In this piece from Huffington Post, we find the views of an actual expert on WMD, someone who doesn't actually profit from war and weapons like the "experts" paraded across the media in the last week. It is interesting to note that 1) the initial eye-witness accounts of the victims of the attack do not correspond to the use of weaponized sarin gas, cited as the reason for directly attacking Syrian positions; and 2) the entire narrative has been driven by al Qaeda, whom the Western news media is now treating as the most credible source of information in Syria, while lauding them as valiant rebels -- even as they persecute the people under their control and continue to plot and push attacks against the West. There is also the fact that the main beneficiary of the attack has been ISIS, which immediately launched an offensive while Syrian forces were shut down or pulled back in the wake of the American assault.
Again, with no brief for Assad, whose regime (recently a US partner in torturing "War on Terror" captives) is capable of any evil, we are in a curious place: bombing people on the word of al Qaeda, to the benefit of ISIS. Why, you'd almost think that quelling terrorism was not, perhaps, the principal aim of the "War on Terror," but that it has more to do with old-fashioned hardball power games among amoral nation-states (and their various proxies), jockeying for domination and servicing their militarist elites.
But I suppose we mustn’t indulge in such cynical thoughts. Let’s get with the program instead: Trump done good! Al Qaeda speaks truth! Turn ISIS loose! It’s the best of all possible worlds! As always, Shakespeare put it so well: “Love be not love if left unparaded upon a social platform.” (Or was that Zuckerberg? I’m always getting those guys mixed up.)
Some excerpts from Scott Ritter's article:
Al Nusra has a long history of manufacturing and employing crude chemical weapons; the 2013 chemical attack on Ghouta made use of low-grade Sarin nerve agent locally synthesized, while attacks in and around Aleppo in 2016 made use of a chlorine/white phosphorous blend. If the Russians are correct, and the building bombed in Khan Sheikhoun on the morning of April 4, 2017 was producing and/or storing chemical weapons, the probability that viable agent and other toxic contaminants were dispersed into the surrounding neighborhood, and further disseminated by the prevailing wind, is high.
The counter-narrative offered by the Russians and Syrians, however, has been minimized, mocked and ignored by both the American media and the Trump administration. So, too, has the very illogic of the premise being put forward to answer the question of why President Assad would risk everything by using chemical weapons against a target of zero military value, at a time when the strategic balance of power had shifted strongly in his favor. Likewise, why would Russia, which had invested considerable political capital in the disarmament of Syria’s chemical weapons capability after 2013, stand by idly while the Syrian air force carried out such an attack, especially when their was such a heavy Russian military presence at the base in question at the time of the attack? ...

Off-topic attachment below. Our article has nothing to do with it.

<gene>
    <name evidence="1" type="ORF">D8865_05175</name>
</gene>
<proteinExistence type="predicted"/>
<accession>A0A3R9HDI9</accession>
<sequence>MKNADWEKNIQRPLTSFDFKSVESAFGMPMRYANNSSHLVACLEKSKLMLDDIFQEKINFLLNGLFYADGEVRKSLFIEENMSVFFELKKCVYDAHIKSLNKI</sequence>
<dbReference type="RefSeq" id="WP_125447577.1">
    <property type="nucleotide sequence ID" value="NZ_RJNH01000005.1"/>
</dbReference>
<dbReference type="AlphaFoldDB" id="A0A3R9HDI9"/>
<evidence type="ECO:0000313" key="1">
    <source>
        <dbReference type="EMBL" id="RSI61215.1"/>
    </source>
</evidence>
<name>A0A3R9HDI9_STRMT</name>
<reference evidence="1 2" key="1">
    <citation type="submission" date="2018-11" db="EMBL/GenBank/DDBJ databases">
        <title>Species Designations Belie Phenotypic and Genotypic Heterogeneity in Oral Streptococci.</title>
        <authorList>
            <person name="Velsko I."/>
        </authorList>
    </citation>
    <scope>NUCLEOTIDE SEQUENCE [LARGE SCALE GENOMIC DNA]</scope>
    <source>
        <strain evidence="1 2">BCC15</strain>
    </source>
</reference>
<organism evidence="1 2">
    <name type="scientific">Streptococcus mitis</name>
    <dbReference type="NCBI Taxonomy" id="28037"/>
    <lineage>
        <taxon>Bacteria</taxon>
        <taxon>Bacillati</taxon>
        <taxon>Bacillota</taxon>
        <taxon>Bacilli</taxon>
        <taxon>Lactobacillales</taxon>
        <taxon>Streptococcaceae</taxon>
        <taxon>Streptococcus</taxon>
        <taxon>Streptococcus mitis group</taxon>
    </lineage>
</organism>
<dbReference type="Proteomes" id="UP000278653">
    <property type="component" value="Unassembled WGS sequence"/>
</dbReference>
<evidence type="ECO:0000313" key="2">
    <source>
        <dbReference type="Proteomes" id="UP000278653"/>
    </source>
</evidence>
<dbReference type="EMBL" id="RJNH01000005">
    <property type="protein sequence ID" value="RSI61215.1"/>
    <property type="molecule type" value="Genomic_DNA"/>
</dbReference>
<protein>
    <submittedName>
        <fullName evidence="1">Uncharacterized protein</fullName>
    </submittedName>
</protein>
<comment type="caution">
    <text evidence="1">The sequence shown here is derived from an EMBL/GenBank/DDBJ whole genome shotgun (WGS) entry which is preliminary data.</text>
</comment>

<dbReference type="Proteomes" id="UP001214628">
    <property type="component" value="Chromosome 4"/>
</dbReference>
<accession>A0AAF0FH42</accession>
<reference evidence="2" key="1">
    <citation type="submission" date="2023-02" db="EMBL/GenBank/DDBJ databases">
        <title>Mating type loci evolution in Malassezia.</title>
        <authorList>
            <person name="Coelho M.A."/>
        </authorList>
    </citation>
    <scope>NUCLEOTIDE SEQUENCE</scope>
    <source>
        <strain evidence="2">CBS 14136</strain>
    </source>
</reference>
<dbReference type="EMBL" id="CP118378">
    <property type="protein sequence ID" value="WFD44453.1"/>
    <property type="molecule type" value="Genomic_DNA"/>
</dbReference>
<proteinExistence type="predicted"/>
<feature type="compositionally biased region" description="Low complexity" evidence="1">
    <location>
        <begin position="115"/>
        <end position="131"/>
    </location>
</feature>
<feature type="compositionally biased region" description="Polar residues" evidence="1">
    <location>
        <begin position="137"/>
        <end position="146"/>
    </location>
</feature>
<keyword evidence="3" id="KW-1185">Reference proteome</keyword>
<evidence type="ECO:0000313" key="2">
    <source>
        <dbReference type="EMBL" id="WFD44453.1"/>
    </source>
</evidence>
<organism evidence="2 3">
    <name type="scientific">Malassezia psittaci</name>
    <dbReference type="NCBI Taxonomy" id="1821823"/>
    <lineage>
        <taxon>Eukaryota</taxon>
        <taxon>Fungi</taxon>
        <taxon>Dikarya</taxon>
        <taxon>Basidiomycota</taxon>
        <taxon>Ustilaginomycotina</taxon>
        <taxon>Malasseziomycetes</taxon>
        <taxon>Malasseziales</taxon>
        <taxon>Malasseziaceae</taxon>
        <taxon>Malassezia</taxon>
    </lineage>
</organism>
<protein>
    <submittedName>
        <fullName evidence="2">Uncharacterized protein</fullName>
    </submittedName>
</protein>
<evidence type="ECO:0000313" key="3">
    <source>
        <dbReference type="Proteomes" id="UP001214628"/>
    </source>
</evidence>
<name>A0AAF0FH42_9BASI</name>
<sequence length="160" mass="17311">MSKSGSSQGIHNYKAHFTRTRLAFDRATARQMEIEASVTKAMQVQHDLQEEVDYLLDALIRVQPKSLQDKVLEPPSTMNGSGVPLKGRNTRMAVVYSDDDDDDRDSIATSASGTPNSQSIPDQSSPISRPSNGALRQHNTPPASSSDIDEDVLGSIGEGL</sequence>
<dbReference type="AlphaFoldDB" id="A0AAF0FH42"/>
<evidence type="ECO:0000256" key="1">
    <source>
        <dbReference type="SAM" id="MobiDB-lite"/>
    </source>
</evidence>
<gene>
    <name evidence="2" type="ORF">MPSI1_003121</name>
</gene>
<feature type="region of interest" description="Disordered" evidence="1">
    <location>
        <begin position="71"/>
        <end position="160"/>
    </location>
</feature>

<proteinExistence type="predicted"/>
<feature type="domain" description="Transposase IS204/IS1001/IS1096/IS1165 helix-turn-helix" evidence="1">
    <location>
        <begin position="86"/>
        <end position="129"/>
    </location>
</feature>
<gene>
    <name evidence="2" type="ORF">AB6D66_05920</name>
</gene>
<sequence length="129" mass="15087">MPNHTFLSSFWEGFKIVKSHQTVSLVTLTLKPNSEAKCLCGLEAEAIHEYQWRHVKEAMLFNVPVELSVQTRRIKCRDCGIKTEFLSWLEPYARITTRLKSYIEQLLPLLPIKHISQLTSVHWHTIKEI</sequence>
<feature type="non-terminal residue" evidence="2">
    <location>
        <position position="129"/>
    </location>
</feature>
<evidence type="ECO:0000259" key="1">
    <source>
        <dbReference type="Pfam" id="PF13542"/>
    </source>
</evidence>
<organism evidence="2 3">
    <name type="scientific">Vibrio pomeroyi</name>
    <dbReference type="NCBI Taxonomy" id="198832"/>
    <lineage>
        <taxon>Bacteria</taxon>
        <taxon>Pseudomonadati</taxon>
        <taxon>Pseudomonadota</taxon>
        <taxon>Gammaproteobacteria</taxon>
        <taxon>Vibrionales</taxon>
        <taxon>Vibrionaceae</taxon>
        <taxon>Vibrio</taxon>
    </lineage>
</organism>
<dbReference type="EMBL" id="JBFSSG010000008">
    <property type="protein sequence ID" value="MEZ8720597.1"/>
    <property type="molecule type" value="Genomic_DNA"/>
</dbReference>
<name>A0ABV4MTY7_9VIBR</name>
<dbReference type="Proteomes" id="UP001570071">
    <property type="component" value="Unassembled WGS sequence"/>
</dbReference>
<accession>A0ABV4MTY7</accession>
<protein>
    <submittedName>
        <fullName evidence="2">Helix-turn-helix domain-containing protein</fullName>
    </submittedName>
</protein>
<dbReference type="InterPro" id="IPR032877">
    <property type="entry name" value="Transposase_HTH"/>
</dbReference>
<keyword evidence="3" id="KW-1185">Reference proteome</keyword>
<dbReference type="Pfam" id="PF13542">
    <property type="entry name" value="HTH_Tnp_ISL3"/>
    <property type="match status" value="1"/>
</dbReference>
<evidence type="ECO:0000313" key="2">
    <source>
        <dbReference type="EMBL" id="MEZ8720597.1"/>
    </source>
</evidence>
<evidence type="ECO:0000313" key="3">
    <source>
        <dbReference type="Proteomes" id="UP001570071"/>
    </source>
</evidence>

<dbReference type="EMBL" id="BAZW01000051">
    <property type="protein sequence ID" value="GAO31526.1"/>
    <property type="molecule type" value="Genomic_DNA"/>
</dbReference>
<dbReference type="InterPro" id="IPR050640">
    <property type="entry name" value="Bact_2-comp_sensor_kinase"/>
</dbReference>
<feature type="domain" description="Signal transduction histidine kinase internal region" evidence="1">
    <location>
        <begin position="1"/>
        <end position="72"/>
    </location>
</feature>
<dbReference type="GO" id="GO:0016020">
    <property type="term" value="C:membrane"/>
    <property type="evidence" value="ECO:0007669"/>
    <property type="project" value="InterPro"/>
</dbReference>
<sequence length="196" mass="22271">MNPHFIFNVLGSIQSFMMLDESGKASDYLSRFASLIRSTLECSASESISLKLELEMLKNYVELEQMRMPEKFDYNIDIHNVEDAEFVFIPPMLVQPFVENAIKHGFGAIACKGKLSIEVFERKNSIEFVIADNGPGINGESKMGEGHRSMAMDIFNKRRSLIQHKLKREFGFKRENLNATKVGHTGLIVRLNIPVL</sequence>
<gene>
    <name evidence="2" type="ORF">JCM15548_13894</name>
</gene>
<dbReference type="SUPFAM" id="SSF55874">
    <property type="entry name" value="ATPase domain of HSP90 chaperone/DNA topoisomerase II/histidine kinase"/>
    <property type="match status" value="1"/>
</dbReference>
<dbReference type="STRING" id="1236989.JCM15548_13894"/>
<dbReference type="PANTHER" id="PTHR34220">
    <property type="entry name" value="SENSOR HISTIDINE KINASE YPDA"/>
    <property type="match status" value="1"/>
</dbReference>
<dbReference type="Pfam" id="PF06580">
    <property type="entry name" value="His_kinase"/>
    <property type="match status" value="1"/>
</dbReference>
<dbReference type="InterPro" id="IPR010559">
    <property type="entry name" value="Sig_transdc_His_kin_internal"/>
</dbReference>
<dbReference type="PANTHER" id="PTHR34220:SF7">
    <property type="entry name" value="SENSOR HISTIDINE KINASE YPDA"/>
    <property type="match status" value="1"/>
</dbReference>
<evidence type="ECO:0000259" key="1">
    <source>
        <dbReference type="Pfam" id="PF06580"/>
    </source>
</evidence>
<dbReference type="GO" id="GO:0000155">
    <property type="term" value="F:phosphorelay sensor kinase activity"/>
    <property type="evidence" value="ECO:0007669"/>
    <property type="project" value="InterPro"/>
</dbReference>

Even slick media training, however, cannot gloss over basic factual inconsistencies. Early on, the anti-Assad opposition media outlets were labeling the Khan Sheikhoun incident as a “Sarin nerve agent” attack; one doctor affiliated with Al Qaeda sent out images and commentary via social media that documented symptoms, such as dilated pupils, that he diagnosed as stemming from exposure to Sarin nerve agent. Sarin, however, is an odorless, colorless material, dispersed as either a liquid or vapor; eyewitnesses speak of a “pungent odor” and “blue-yellow” clouds, more indicative of chlorine gas.
And while American media outlets, such as CNN, have spoken of munitions “filled to the brim” with Sarin nerve agent being used at Khan Sheikhoun, there is simply no evidence cited by any source that can sustain such an account. Heartbreaking images of victims being treated by “White Helmet” rescuers have been cited as proof of Sarin-like symptoms, the medical viability of these images is in question; there are no images taken of victims at the scene of the attack. Instead, the video provided by the “White Helmets” is of decontamination and treatment carried out at a “White Helmet” base after the victims, either dead or injured, were transported there.
The lack of viable protective clothing worn by the “White Helmet” personnel while handling victims is another indication that the chemical in question was not military grade Sarin; if it were, the rescuers would themselves have become victims (some accounts speak of just this phenomena, but this occurred at the site of the attack, where the rescuers were overcome by a “pungent smelling” chemical – again, Sarin is odorless.)
Mainstream American media outlets have willingly and openly embraced a narrative provided by Al Qaeda affiliates whose record of using chemical weapons in Syria and distorting and manufacturing “evidence” to promote anti-Assad policies in the west, including regime change, is well documented. These outlets have made a deliberate decision to endorse the view of Al Qaeda over a narrative provided by Russian and Syrian government authorities without any effort to fact check either position. These actions, however, do not seem to shock the conscience of the American public; when it comes to Syria, the mainstream American media and its audience has long ago ceded the narrative to Al Qaeda and other Islamist anti-regime elements. …
History will show that Donald Trump, his advisors and the American media were little more than willing dupes for Al Qaeda and its affiliates, whose manipulation of the Syrian narrative resulted in a major policy shift that furthers their objectives.